Inglourious Basterds just turned 10 years old.
Samm Levine: It did. It did. Happy birthday to Inglourious Bastards.
How honored were you to be a part of the film?
Samm Levine: It is still probably my favorite project to have ever been a part of. I have loved Quentin and been a great admirer of his work since I was 10 and saw Reservoir Dogs for the first time. Getting to be on set with him and Brad and Eli every day for months in a row—getting the shoot in Germany—getting to make one of the most epic World War II movies—that is an achievement I will never ever get over that I got to got to do.
Freaks and Geeks turns 20 in September.
Samm Levine: Yes, it does.
Can you believe it’s been so long?
Samm Levine: I can believe it’s been 20 years because I feel very old. I’m only 37 but I was 17 when we did the show—16 or turned 17 right before we shot the pilot. For me, any or all of the sevens are always a milestone years for the show. I know that. It’s crazy that here we are 20 years later and it’s still as popular as ever which I’ve always said it’s a testament to the writing of the show and how much care and attention we put into it. Judd and Paul and our incredible talented room of writers put into making that show as good as it was.
Do your have a favorite memory from working on Freaks and Geeks?
Samm Levine: I have way too many memories to pick a favorite but I will always love the table read where Sarah Hagan, who did not know what the word fornicates meant when the scripted line said Sarah Hagan (Milie) saying Linda Cardellini: “She fornicates,” referring to Kim Kelly played by Busy Phillips. But because Sarah didn’t know what the word meant she said, “She fornicates it.” And we all had such a good laugh at that—it wound up in the script.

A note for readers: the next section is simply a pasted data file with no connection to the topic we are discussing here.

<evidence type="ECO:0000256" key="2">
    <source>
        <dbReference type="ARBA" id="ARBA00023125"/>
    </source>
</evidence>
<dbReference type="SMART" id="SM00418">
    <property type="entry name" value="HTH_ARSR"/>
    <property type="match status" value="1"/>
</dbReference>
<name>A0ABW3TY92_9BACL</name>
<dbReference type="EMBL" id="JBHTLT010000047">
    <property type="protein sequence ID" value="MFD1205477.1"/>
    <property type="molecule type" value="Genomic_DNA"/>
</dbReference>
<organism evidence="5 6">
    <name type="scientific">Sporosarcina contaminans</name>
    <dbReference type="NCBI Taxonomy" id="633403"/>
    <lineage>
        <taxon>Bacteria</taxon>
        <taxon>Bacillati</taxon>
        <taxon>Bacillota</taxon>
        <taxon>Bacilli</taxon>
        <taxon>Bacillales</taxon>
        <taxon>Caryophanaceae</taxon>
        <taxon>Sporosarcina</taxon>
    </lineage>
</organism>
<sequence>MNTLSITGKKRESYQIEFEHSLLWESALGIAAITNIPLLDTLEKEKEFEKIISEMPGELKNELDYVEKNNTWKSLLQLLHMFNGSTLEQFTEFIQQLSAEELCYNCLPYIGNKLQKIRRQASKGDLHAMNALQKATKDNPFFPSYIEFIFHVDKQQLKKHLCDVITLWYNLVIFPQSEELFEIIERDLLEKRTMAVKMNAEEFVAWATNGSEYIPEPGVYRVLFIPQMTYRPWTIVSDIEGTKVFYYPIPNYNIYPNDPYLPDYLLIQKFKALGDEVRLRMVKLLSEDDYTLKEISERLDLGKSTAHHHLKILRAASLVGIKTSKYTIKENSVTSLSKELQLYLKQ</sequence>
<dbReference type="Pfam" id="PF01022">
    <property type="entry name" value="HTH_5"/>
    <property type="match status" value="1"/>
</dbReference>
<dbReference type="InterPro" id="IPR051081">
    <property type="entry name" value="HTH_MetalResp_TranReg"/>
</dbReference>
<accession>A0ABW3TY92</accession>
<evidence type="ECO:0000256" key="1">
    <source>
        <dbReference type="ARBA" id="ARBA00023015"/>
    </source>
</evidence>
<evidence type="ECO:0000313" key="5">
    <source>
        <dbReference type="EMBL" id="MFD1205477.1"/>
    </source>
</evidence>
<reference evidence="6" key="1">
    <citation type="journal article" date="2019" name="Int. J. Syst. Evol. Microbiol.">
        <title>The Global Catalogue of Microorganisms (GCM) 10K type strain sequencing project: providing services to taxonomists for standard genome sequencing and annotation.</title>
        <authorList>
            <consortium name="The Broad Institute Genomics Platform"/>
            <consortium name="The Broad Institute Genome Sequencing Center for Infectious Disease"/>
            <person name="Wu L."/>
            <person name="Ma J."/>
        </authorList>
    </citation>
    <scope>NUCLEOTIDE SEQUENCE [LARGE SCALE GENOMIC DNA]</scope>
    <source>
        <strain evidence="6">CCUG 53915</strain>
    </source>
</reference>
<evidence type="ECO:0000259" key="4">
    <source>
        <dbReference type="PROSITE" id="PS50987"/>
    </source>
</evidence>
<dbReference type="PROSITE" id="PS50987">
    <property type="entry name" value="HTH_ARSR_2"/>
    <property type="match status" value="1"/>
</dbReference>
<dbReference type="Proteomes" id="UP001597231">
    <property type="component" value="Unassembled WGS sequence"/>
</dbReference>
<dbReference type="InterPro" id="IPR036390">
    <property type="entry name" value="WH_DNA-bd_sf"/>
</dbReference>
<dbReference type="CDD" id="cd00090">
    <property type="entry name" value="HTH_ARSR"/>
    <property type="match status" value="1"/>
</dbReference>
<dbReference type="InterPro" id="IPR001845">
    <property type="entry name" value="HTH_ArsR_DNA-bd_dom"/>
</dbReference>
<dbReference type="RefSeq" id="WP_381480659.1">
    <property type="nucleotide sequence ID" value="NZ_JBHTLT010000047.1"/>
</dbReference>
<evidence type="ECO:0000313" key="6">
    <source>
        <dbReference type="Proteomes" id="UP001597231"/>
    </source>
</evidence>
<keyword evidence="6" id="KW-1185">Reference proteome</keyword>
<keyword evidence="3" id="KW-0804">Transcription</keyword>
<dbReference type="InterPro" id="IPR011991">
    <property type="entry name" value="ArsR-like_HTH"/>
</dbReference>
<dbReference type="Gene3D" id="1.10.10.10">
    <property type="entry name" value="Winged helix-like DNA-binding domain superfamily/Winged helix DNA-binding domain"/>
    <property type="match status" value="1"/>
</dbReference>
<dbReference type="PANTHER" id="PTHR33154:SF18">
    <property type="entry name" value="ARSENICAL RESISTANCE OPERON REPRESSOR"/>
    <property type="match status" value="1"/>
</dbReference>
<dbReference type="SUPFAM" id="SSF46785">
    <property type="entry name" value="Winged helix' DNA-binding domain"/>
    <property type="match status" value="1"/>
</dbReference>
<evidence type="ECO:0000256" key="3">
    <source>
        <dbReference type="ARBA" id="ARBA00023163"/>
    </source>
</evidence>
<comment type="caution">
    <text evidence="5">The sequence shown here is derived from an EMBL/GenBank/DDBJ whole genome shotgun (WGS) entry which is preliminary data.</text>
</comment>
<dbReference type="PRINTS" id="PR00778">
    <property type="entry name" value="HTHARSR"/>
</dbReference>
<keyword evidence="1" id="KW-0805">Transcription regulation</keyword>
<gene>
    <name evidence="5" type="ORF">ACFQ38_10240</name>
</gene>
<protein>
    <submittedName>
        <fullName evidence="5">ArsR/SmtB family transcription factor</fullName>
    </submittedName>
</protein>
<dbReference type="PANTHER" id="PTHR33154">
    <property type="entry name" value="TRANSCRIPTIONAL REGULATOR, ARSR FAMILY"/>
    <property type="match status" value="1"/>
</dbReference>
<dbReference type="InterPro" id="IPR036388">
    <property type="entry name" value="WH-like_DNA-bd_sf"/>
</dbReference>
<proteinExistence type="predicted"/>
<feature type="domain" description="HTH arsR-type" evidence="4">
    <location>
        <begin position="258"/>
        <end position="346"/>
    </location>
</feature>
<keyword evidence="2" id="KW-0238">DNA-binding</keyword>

What do you think Neal Schweiber would be doing today?
Samm Levine: He’d probably be working at a bank or something really sad. He would have tried to become famous on the comedy scene for a while. He would have given up. He probably would have been like the funniest insurance salesman in Grand Rapids.
You’re William Shatner impression was what got you on this show if I recall correctly.
Samm Levine: Yes, I recall. Yes. Let me let me clarify that. My bad William Shatner impression is what got me a callback. Paul Feig had the brilliant idea of having me read for Neil Schweiber instead of Sam Weir.
Has Shatner heard your impression?
Samm Levine: He has not. I don’t know if Shatner hears anything. That guy is insane and I’ve tried to say hello to him on a couple of occasions but he refuses to acknowledge my existence. And so I’m sorry—I have no great William Shatner stories other than to say I’ve not had very good interactions with him but maybe others have.
And did I see where you’re also in the cast for Adverse?
Samm Levine: I am in the cast for Adverse. It’s not a huge role but I hope it’s a memorable one. That’s all I can say about that.
Can you tell us about your role?
Samm Levine: I just play a guy who is on the—he’s not on the positive end of a negotiation. That’s about all I can say.